3 Interesting Ways to Work in Sports

If you are one of the billions worldwide with a passion for sports, you may dream of working in the industry. Packing up your desk and leaving the office to dedicate the best years of your life to a Super Bowl hopeful, a big name from the NBA, or even a superpower of the English Premier League. You might think you’ve left it too late, missing the boat and settling for watching sports live on television. But that’s not true.

Modern sports is a lucrative business and has many sectors. From playing and coaching to greenkeeping and publishing odds for firms listed at Betonline, there’s something for everyone. There’s much more going on than the players. In the past, you may have thought the only way into sports is by becoming a professional player, but that’s no mean feat. Then it would help if you found a team willing to employ you and pay those big wages you’ve dreamed of since childhood. The fortune, fame, and attention are all there waiting for you to grab it.

If your best days are behind you and playing professional sports has become a forgotten pipe dream, you still have options. If you’re talented enough, you could pursue a sports coach career, passing your knowledge and experience to the next generation. Sports teams are always looking for new coaches to help give players an edge over the competition. Knowledge is valuable in this industry.

Professional teams only hire the top coaches and sports scientists, but amateur and youth clubs are always looking for help. Many aspiring coaches start at the lower level and work their way up, gaining experience as they progress through the ranks.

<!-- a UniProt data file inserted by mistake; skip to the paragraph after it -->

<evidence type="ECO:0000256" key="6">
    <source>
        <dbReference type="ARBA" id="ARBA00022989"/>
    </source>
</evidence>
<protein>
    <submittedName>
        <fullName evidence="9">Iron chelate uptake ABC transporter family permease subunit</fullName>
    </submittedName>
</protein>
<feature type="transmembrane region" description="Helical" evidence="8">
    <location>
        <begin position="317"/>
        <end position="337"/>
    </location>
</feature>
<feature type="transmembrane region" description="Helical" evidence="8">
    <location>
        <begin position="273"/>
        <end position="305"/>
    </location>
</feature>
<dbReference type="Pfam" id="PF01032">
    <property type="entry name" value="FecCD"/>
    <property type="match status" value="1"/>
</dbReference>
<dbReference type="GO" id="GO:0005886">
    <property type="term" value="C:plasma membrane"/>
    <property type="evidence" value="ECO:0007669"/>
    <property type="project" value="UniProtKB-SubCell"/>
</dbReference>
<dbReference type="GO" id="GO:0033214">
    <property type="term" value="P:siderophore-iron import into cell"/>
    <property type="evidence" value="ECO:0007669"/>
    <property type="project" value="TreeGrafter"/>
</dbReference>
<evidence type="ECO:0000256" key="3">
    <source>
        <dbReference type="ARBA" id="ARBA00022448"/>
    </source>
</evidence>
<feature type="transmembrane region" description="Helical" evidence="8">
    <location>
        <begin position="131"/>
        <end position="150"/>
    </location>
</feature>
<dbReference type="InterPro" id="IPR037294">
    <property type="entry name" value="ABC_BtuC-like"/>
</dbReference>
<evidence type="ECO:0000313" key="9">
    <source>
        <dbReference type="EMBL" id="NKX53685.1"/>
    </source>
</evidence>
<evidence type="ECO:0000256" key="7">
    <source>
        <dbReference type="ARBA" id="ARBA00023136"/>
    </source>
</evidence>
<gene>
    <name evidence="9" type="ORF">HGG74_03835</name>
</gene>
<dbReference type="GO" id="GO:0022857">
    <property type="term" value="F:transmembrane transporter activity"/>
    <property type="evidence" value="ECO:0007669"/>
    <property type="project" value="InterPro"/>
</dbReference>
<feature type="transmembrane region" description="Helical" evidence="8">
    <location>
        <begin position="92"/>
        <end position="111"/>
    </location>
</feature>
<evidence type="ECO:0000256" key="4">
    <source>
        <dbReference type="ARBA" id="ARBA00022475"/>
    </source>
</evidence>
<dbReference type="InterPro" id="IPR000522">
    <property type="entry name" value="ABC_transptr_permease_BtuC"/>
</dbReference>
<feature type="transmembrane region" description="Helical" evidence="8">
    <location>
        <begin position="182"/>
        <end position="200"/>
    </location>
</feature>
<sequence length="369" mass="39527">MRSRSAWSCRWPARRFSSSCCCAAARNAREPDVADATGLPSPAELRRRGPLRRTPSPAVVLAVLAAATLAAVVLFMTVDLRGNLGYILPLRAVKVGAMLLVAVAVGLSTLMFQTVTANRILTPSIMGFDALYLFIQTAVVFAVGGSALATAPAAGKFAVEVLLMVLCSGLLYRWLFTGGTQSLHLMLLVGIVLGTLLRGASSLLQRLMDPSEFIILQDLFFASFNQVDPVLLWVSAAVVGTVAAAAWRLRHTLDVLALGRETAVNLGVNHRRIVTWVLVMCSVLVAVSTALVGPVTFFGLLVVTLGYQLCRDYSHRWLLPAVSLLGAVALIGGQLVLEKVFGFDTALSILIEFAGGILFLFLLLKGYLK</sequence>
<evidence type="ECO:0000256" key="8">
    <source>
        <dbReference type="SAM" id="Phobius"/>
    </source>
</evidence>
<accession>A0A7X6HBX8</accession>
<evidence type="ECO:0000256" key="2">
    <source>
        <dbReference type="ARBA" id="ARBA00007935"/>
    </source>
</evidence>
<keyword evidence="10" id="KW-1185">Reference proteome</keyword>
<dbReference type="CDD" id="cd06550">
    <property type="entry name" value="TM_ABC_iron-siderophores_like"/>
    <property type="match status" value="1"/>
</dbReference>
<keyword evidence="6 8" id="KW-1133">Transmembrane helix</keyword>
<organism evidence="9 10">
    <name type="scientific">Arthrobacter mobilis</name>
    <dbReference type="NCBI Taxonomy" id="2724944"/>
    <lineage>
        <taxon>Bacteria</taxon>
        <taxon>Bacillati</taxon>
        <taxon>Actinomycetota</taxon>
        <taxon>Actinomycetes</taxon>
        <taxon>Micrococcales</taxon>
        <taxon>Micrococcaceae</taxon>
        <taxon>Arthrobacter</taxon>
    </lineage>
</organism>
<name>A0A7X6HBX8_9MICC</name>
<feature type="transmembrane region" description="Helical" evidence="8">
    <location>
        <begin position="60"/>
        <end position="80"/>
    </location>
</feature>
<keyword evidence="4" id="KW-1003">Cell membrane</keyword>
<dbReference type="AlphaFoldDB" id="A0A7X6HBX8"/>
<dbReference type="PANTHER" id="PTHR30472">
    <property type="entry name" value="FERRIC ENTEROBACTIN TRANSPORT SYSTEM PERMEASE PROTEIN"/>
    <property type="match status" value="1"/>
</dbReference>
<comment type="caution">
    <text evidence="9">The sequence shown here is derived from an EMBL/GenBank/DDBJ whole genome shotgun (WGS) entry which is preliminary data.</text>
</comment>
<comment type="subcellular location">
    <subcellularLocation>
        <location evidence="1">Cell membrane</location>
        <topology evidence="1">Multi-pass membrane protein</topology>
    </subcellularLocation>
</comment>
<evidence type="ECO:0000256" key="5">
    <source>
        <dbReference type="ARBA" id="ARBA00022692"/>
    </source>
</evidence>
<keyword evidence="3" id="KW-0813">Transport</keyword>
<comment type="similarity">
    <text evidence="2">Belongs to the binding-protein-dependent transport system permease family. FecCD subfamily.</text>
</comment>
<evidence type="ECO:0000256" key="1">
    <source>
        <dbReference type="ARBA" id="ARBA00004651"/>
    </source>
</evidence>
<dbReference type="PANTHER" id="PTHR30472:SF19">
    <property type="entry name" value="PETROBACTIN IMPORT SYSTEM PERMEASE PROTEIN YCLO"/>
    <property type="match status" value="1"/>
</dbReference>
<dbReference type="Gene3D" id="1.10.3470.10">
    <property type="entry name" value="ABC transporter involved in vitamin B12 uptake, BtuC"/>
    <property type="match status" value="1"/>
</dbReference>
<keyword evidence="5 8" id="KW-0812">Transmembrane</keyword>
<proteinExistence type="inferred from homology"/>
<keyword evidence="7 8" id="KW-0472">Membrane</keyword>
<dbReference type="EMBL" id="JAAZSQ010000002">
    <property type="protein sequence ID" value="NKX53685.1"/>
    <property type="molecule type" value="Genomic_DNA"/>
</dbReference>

Non-Playing Alternatives

The playing and coaching staff roles are the most exciting in sports and usually offer the highest wages, but this article isn’t for former players and new coaches. We want to showcase the many avenues available in sports and how your current job could lead you to the industry. Teams are big business now and, as such, have multiple departments. Landing a career in sports could be as simple as finding where you fit.

That’s where this article aims to help. We have researched the most popular and accessible jobs in professional sports, returning with our findings. Our researchers and writers have trawled the vacancies, checked the relevant qualifications needed, and compared the wages offered. We found three areas most skilled people could consider or start studying. These aren’t the most apparent careers; we’ve intentionally taken you off the beaten track for sports.

The jobs we settled on that are available in sports today are areas our readers already know well. Graphic design, technology, and marketing all made the list. If you already work in one of these sectors, you are already well on your way to gaining employment in professional sports. Imagine working for the Buffalo Bills without being tackled regularly or earning at Manchester City minus the punishing training schedule.